Don't Waste Your Money

Fight mail theft with UPS Informed Delivery service

You may have seen doorbell camera videos of porch pirates stealing deliveries from front steps, and we've all had checks or letters get lost in the mail and never arrive.

But now there's a new free service from the US Postal Service that could reduce the risk of those losses because it lets you know what mail will be arriving tomorrow.

Jim and Ann Cook have had mail delivery issues at their home for months. Every day, they would wonder if anything would be missing after several important letters failed to show up.

"I had a lawyer mail me a check for $200 that I still haven't received, " Jim Cook said.

Other USPS customers tell us similar stories. Among them, Rena Giselle, who a few weeks ago said her son's gift from Grandma never arrived.

"Family members and friends like to send cash to my son through the mail," Giselle said, "and this year they are not coming through."

Unlike FedEx, UPS, or even the Postal Service's Express Mail, there's been no way to know exactly when an important letter is going to show up at your front door, until recently.

That has all changed with the USPS Informed Delivery service.

"We just get an email, it comes every day, and it has pictures of what we are going to get," Jim Cook said.

How the service works

Each morning, the Cooks receive an email showing a scanned photo of all the mail heading their way the next 24 hours. Much of it is junk mail, but occasionally an important letter from their bank or attorney shows up in the scan.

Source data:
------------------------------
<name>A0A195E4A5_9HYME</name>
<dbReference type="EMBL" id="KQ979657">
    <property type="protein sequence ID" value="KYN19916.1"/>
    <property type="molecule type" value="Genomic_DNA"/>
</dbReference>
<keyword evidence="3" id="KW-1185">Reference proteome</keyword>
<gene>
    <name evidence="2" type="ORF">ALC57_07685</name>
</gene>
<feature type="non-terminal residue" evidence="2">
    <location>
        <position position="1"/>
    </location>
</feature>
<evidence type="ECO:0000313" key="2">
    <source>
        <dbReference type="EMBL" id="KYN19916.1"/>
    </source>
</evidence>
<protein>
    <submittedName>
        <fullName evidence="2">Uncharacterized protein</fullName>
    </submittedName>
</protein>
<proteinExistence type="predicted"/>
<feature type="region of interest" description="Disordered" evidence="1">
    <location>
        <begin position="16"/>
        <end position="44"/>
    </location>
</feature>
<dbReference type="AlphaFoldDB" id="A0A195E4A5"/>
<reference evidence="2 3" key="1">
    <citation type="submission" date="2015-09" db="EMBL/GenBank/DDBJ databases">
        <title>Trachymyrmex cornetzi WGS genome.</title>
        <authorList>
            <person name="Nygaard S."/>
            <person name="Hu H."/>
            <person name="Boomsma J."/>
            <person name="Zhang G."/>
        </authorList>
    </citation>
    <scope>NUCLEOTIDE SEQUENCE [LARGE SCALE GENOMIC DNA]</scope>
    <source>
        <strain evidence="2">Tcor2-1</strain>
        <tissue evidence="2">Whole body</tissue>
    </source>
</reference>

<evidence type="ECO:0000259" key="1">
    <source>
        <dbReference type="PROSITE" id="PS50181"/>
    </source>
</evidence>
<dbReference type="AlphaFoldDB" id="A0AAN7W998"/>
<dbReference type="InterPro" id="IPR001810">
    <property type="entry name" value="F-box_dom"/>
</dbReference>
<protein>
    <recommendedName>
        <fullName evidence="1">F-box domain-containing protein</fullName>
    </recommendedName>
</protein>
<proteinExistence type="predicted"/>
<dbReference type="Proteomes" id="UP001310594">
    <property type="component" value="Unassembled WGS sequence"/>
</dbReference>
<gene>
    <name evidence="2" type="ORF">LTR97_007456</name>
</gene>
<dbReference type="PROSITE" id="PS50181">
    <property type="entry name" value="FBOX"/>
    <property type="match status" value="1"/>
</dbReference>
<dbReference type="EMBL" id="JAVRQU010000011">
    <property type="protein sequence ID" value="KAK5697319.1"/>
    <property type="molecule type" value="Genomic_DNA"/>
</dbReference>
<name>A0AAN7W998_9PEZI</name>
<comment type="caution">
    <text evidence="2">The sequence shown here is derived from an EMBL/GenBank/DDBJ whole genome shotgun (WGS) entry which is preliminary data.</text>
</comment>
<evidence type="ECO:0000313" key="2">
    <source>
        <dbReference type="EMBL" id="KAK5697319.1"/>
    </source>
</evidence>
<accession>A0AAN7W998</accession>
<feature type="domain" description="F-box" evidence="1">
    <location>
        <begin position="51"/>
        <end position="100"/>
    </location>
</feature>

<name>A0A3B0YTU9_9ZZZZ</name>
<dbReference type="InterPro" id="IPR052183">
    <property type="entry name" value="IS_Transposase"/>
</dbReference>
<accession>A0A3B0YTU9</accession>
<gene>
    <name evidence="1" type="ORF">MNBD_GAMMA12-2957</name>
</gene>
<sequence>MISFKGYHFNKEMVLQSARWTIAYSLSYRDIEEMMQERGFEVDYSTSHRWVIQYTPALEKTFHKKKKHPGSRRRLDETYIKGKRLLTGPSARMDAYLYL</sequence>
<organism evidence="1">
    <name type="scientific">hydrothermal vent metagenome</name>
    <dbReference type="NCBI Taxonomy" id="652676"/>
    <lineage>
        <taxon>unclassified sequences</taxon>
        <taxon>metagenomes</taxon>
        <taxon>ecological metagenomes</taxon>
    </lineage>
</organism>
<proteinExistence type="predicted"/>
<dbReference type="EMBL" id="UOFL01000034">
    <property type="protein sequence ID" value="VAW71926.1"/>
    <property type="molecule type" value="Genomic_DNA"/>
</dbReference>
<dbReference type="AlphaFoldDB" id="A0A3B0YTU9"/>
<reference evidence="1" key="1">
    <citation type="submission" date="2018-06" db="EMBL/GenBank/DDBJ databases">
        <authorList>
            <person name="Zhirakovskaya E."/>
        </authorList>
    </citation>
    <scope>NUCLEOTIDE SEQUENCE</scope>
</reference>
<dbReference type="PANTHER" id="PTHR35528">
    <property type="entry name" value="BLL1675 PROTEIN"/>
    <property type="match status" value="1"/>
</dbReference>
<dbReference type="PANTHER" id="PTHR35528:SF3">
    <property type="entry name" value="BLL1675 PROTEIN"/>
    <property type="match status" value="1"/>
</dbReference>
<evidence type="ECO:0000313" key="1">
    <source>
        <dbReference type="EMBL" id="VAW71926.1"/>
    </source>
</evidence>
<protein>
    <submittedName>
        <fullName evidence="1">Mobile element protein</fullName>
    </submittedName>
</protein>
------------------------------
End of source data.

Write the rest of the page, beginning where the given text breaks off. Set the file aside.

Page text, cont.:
Informed Delivery lets them know when a check is coming so they can watch for it.

Best of all, it is a free service: all you have to do is sign up at the USPS website. In case you were wondering, it does not cost taxpayers much at all, since the post office has already been scanning processed mail for years.

As for that lawyer's check the Cooks were waiting for, the email scan was proof the check had been mailed but was lost or stolen, so they were easily able to ask for a replacement.

"If you are expecting anything important, I would say yes, it's a good thing to have," Ann Cook said.

Even if you don't think you'll use this service, it might be a good idea to sign up, because police say scammers are signing up for some homeowners before they do, in some cases. The thieves are now getting emails showing that family's mail before it arrives.

So give it a try, so you see your upcoming deliveries, and you don't waste your money.

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